It may be that justice just can’t be done to the topics Parker takes on in her latest column in the space that she has, and I’m sure I won’t be able to do justice to them in this post either. But while I share some of the sympathies she expresses, I don’t think her argument succeeds.
First, a minor point. She writes: “A survey of 1,000 Protestant pastors, conducted by an evangelical polling firm, found that 47 percent agree that Islam is ‘a very evil and a very wicked religion.’ But such opinions may be confined mostly to an older generation. Evangelicals under 30 believe that there are many ways to God, not just through Jesus.” As presented, there is no contradiction in these views: It is possible to hold that there are many ways to God but that Islam, as a very evil etc. religion, isn’t one of them.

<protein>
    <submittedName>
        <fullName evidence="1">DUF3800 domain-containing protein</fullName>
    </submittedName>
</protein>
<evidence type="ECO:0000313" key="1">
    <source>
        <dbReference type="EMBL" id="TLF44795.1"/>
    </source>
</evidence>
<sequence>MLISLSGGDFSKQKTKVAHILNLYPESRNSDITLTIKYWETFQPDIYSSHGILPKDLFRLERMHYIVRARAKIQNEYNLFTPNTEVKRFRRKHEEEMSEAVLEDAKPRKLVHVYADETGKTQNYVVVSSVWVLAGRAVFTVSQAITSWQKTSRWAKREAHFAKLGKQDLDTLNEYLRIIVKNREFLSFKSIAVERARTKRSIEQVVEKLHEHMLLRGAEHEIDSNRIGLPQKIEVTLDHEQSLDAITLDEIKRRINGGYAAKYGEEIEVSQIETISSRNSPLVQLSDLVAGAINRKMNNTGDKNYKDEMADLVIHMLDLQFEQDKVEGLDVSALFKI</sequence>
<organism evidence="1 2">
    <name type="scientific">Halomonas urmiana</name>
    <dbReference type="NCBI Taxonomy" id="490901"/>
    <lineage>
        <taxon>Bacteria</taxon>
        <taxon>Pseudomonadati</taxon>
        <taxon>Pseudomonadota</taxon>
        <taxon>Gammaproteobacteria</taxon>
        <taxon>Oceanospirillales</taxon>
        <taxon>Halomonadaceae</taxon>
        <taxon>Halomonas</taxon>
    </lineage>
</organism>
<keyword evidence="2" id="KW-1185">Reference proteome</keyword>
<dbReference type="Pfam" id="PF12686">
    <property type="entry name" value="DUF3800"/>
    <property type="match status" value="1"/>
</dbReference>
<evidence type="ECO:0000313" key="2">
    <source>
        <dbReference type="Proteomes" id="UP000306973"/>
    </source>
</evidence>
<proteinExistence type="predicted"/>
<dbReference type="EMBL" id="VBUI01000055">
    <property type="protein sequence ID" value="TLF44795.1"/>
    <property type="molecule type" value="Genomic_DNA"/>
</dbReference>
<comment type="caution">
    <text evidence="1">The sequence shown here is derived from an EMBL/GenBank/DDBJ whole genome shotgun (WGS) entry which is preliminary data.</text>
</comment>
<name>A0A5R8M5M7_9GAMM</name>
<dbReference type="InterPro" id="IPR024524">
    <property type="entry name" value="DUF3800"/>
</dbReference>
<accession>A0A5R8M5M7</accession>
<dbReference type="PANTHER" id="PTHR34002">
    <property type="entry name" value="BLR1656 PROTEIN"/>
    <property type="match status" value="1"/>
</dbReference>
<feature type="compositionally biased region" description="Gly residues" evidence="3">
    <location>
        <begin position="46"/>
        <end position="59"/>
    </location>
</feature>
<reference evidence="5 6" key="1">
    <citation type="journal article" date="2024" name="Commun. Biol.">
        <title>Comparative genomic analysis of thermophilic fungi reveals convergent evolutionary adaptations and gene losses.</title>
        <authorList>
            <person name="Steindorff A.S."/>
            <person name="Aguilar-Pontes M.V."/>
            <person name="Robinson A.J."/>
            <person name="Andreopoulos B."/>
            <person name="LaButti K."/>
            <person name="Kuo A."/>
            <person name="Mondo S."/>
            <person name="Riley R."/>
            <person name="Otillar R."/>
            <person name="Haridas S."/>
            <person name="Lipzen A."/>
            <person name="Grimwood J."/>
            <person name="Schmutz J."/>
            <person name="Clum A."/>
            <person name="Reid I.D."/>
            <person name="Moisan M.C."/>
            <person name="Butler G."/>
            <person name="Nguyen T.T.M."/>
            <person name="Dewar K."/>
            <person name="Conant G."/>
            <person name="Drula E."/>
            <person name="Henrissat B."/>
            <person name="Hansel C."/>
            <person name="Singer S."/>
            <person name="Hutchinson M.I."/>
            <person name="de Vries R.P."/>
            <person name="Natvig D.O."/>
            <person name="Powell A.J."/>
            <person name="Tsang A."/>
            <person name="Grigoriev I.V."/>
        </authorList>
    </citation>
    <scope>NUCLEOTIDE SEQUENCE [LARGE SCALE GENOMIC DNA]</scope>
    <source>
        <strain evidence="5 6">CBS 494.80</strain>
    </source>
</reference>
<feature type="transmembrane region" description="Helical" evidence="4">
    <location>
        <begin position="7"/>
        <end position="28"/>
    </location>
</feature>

It’s a later passage that seems more problematic. “[Barbara Bradley Hagerty’s] research led to some startling conclusions that have caused no small amount of Sturm und Drang among those who believe theirs is the one true way. She found that whether one is a Sikh, a Catholic nun, a Buddhist monk or a Sufi Muslim, the brain reacts to focused prayer and meditation much in the same way. The same parts light up and the same parts go dark during deep meditation. . . . [S]piritual experience is a human phenomenon, not a religious one. Different routes to the same destination.” Only if by “destination” we mean the lighting up and darkening of certain parts of the brain. I don’t see how this research could possibly disprove that one of these religions is the one true way; I don’t see how it even bears on the question. Nor can I see its bearing on the question of whether spiritual experience is a human rather than a religious phenomenon (although I’m not sure what that means in the first place).